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Behind closed doors in Georgian England

Lucy Inglis
Dusting up on how the Georgians played house

In spite of a new sense of freedom, propriety in 18th century London still required certain domestic divisions.

Contemporary interior decoration is very much a matter of individual taste. And the seemingly limitless range of options we have today means we play with space, light, materials, effects and colour in variations that were unthinkable in previous centuries. As a consequence, the way we use our domestic space is more flexible than it has ever been.

In 18th-century Britain, however, things were very different. Interiors followed a strict set of rules which changed dramatically over the Georgian period. Houses were expressions of status, and their decoration was carefully considered and for show.

Men and women occupied separate spaces then, both publicly and privately. The rising middle class often married out of mutual affection rather than dynastically and pressure on space meant that shared bedrooms became the norm. The bedroom, once as much a space for entertaining as for sleeping, was gradually removed from public life. Glimpses within it, depicted in pictures and cartoons, became intimate, sensual and, when depicted through caricature, often grotesquely sexual.

Public pallor, private colour

As the 18th century progressed, this mixing of notions and rituals, and of what constituted public and private, had a strong influence on the decoration of the home itself. Interiors became more harmonious, progressing through the different areas of the house, rather than the formal stage sets of earlier decades. Heavy use of decorative plasterwork, mirrors and lighting made spaces even more opulent, but also dictated and indicated what the room was used for. No one would expect to see a chandelier in a bedroom. Bright overhead lighting was strictly for public spaces.

It was not only architecture and decoration that created these effects – colour was key. ‘Public’ domestic spaces, such as the hall, staircase hall and a long gallery would be painted in stone shades. There are almost no exceptions to this; it is a reflection of bringing the exterior, public face of the house to its interior walls.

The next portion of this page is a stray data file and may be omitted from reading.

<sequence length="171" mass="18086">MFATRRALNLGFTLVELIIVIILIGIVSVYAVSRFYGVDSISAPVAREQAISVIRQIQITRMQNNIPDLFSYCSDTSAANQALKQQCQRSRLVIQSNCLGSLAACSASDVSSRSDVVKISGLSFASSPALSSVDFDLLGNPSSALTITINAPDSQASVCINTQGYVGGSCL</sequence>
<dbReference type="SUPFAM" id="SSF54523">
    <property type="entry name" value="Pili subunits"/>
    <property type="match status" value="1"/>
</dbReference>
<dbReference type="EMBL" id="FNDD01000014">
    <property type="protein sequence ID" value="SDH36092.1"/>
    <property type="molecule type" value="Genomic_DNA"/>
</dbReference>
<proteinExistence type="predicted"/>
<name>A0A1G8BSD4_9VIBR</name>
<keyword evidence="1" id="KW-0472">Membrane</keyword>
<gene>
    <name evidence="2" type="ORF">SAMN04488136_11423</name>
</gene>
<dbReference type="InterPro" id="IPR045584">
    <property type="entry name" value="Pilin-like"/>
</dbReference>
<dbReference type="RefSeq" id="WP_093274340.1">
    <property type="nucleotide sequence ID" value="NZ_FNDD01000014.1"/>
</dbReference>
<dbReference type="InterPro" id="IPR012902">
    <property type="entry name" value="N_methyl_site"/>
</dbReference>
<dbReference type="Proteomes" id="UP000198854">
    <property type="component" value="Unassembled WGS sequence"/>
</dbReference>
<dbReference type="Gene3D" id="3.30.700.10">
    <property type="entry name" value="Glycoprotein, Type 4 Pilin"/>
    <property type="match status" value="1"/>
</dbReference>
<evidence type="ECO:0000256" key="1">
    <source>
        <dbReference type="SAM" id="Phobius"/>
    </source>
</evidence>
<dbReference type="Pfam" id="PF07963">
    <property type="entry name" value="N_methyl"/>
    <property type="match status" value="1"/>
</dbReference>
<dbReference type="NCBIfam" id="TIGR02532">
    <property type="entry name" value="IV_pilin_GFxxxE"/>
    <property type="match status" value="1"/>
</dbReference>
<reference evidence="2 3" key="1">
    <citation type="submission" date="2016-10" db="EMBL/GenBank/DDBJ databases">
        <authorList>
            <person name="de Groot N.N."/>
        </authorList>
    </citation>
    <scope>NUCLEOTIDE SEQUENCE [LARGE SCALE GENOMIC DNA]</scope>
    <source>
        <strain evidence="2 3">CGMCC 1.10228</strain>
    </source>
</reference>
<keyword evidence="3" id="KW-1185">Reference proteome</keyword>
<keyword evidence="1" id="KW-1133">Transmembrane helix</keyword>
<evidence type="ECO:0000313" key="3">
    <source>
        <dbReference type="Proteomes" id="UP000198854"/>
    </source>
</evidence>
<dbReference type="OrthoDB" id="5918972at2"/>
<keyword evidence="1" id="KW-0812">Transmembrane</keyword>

Conversely, private rooms weren’t restricted to this palette – it was far too severe. Print rooms, often the domain of the lady of the house, were bright yellow or pale pink. Drawing rooms were a soft blue or green. Libraries featured more intense colours, such as dark greens or browns, as did many bedrooms. The darker and richer the decoration, the more private the space.

A new domestic order

The glorious period that came to be known as Regency was the point at which the way we lived became modern: recognisable to us now, in literature, science and art. Inside the home, men and women still occupied their own spaces, and their right to do so was accepted as correct and necessary. Men dominated dining rooms and libraries, but the feminine space was more elastic, encompassing kitchen, garden, drawing room and bedroom.

The formality of late Georgian architecture, combined with the exuberance of its interior decor, implies a sort of freedom. In the sophisticated Regency home the illusion of mixing between the sexes and social classes was cleverly achieved with distracting colours and new wallpapers. Servants and lovers came and went, appearing from hidden doorways and concealed staircases, and spiriting away through the same. In the new domestic order, the dividing lines of society and sexuality were becoming increasingly blurred. A foreign visitor to London remarked, in surprise, at how spirited teenage girls would chat to male houseguests whilst sitting with their feet up on the chairs.

Another remarked on how families ran up and down their narrow townhouses, stopping to perch on their respective floors like birds in a cage. Yet this new sense of freedom was only an illusion and with Victoria, a female monarch arrived and the backlash against such ‘immorality’ began. The boundaries of sex and servility were reintroduced, and became ever more rigid as the 19th century progressed.

Lucy Inglis is a historian and writer. Image credit: here




The bedroom, once as much a space for entertaining as for sleeping, was gradually removed from public life



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